Lincoln ostensibly was in the running for a rotation spot in spring training, but Charlie Morton’s strong spring eliminated what chance he had. The issue became moot anyway when he went out after being hit on the arm with a line drive. He opened the season on the DL, then went to AAA and got off to a bad start, getting hammered for a 7.17 ERA in his first four starts. Once again, though, he didn’t allow many baserunners, as he walked two and allowed 22 hits in 21.1 IP. It just seemed that everything he gave up came all at once. Beginning in May he pitched much better, posting a 3.08 ERA in ten starts until the Pirates called him up for one start in a doubleheader at the beginning of July. He allowed only two runs in six innings in that game, then went back to AAA and posted a 4.34 ERA in five July starts. He allowed only six HRs in AAA and, for some reason, had a huge reverse platoon split there. The Pirates brought Lincoln back up in early August to pitch out of the bullpen and he struggled in that role, allowing five earned runs in 5.2 relief innings. With their rotation depleted by injuries, though, the Pirates moved Lincoln back to starting in late August and he pitched well in most of his starts. A disastrous outing against the Dodgers, though (six earned runs in an inning and two-thirds) badly impacted his numbers. In the majors, he had a rough time early in games, with an 8.62 ERA in the first and second innings. His velocity sat at 91-93 and topped out at 94-95.
Lincoln opened the season in AAA, but after two starts the Pirates brought him up to replace an injured Jeff Karstens. He pitched out of their bullpen through the end of July except for a spot start in May, which went well, and a four-game stretch in the rotation in June, which mostly didn’t. He pitched very well, though, in relief. He had a 6.08 ERA, 1.48 WHIP and 7.6 K/9 as a starter for the Pirates, and a 0.50 ERA, 0.76 WHIP and 10.1 K/9 as a reliever. At the trade deadline, the Pirates sent Lincoln to Toronto for Travis Snider. He didn’t get nearly the same results with the Blue Jays, although he did pitch better than his ERA indicates. He had trouble with gopher balls — a common problem in Toronto — allowing six in just 28.2 IP.
The Jays optioned Lincoln to AAA to open the season, then called him up three separate times. He ended up splitting his season about evenly between AAA and the majors, but he finished the season in the minors and didn’t get called up in September. He pitched well in AAA, but uncharacteristically struggled to throw strikes in the majors. According to Fangraphs, after throwing 57.2% of his pitches in the strike zone in 2012, Lincoln threw only 49.1% in 2013. After the season, Toronto sent him to the Phillies in a minor deal.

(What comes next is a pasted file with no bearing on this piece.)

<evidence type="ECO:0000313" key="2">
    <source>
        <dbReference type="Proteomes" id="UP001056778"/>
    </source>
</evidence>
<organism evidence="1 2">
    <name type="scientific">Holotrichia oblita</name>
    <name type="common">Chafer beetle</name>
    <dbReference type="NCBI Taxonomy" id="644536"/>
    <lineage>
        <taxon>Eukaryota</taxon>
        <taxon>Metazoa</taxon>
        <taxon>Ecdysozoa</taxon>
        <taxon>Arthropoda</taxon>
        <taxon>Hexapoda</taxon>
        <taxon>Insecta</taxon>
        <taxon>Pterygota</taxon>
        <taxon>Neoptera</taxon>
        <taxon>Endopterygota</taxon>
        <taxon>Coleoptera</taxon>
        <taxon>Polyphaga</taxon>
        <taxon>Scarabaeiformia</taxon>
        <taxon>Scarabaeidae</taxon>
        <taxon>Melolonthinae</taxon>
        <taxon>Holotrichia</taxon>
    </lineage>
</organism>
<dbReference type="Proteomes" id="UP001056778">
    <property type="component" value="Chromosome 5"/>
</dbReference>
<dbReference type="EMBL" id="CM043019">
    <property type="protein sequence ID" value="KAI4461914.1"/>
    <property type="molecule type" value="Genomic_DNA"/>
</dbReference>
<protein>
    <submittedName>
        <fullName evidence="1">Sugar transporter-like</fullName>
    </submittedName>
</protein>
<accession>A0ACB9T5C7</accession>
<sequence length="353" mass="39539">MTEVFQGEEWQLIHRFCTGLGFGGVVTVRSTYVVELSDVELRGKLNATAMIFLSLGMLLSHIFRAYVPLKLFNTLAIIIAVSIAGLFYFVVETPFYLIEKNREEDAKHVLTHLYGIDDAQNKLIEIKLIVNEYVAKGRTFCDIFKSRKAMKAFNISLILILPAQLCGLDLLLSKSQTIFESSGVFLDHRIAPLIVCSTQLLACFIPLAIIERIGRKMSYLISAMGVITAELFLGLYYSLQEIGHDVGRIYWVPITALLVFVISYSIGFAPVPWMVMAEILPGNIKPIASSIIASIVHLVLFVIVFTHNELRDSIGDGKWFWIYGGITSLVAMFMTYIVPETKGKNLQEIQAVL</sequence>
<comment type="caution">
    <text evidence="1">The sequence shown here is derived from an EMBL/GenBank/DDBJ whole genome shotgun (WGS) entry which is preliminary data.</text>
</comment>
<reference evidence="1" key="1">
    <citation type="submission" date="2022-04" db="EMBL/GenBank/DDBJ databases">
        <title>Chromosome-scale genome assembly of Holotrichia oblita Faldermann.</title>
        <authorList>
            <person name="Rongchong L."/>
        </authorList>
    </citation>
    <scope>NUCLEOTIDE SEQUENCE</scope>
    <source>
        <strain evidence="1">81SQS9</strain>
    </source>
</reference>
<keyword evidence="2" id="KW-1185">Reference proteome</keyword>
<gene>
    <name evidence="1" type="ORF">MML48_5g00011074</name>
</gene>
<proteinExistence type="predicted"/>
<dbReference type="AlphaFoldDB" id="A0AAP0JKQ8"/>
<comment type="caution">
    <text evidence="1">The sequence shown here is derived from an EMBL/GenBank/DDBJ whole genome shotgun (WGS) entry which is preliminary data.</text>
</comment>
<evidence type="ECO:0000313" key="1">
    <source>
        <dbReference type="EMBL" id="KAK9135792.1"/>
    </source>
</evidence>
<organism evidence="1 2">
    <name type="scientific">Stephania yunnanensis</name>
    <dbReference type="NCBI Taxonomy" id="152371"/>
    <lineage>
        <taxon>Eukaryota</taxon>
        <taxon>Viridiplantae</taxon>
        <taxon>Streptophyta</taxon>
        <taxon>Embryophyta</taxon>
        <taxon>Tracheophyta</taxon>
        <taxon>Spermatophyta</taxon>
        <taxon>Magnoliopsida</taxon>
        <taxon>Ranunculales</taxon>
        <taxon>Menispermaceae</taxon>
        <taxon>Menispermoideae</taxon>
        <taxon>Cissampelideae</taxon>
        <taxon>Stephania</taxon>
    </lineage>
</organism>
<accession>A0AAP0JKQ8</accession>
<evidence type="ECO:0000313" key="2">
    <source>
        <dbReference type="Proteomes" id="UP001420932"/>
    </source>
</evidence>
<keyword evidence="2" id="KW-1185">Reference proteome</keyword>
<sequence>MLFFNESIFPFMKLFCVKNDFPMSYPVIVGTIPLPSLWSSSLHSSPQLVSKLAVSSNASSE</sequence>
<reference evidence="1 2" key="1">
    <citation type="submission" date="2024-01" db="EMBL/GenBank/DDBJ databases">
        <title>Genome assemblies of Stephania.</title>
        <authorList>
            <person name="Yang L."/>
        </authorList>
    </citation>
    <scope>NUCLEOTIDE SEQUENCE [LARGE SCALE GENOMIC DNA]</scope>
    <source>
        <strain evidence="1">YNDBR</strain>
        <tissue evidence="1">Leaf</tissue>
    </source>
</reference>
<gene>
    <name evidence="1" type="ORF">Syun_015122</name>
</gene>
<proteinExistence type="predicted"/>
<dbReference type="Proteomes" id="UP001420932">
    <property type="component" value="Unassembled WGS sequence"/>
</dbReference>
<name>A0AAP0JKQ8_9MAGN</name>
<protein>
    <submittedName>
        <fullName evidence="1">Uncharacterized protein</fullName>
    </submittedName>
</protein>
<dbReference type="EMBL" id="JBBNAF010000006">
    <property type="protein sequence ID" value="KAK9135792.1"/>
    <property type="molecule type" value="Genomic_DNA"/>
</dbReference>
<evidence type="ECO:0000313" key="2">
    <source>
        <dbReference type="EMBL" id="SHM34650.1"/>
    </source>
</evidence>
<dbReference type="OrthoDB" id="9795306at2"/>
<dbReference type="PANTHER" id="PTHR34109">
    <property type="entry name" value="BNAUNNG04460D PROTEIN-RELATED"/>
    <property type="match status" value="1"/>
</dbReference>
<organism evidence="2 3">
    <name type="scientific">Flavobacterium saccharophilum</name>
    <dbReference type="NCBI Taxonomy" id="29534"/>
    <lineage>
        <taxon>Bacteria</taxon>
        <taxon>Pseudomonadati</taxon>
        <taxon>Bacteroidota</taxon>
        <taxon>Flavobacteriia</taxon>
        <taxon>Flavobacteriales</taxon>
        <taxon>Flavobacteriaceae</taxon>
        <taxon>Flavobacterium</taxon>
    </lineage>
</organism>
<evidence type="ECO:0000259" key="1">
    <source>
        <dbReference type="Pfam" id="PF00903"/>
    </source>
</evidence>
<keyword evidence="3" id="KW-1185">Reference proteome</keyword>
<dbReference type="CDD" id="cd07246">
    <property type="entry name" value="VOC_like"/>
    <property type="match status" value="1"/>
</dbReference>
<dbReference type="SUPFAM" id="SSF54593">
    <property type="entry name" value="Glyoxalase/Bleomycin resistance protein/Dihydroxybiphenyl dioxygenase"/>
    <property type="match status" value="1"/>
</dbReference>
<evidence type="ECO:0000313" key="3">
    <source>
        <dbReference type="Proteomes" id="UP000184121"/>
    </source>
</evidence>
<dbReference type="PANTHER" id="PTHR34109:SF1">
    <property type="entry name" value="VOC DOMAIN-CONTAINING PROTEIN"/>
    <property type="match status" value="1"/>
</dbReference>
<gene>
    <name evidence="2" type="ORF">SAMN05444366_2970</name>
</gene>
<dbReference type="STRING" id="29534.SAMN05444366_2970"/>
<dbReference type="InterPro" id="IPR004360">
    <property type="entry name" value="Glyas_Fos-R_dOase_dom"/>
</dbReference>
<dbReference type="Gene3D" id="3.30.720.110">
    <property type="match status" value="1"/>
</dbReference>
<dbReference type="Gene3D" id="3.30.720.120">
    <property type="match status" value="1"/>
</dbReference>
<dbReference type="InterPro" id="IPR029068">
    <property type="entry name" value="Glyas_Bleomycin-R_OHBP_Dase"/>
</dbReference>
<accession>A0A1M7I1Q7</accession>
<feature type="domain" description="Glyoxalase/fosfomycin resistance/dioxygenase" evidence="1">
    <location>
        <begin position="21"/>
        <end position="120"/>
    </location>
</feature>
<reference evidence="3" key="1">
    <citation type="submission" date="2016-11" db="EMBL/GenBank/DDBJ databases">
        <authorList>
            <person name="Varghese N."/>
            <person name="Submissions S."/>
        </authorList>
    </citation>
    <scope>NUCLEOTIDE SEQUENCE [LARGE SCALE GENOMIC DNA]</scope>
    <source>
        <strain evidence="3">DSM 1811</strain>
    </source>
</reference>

Lincoln struggled through two relief appearances at the beginning of the season and the Phillies then outrighted him to AAA. He started in 22 of his 27 AAA appearances and didn’t pitch well. His control was still weaker than it had previously been. He became a free agent after the season.
Lincoln pitched very poorly in spring training, with significant control problems being one culprit. In addition, his velocity was down to the mid- to upper-80s. Lincoln spent the year pitching in relief for Indianapolis, apart from making four spot starts. He wasn’t very effective, again due to control problems.
At the time the Pirates traded him, Lincoln looked like a good late-inning reliever, but his career has gone rapidly downhill since then. The sudden control issues that started in 2013, as well as the possible drop in velocity in 2014 and again in 2015, raise the question whether he’s healthy. The Phillies’ decision to have him pitch as a starter in AAA probably didn’t help things, as Lincoln just doesn’t seem to be suited for starting. In any event, he’ll be a free agent again after the season.
|2015: Minor league contract
|Signing Bonus: $2,750,000
MiLB Debut: 2006
MLB Debut: 6/9/2010
MiLB FA Eligible: 2015
MLB FA Eligible: 2019
Rule 5 Eligible: Eligible
Added to 40-Man: 11/20/2009
Options Remaining: 0 (USED: 2010, 2011, 2013)
MLB Service Time: 2.048
|June 6, 2006: Drafted by the Pittsburgh Pirates in the 1st round, 4th overall pick; signed on June 21.
November 20, 2009: Contract purchased by the Pittsburgh Pirates.
July 30, 2012: Traded by the Pittsburgh Pirates to the Toronto Blue Jays for Travis Snider.
December 3, 2013: Traded by the Toronto Blue Jays to the Philadelphia Phillies for Erik Kratz and Rob Rasmussen.
April 12, 2014: Outrighted to AAA by the Philadelphia Phillies.
November 4, 2014: Became a free agent.
November 17, 2014: Signed as a minor league free agent with the Pittsburgh Pirates.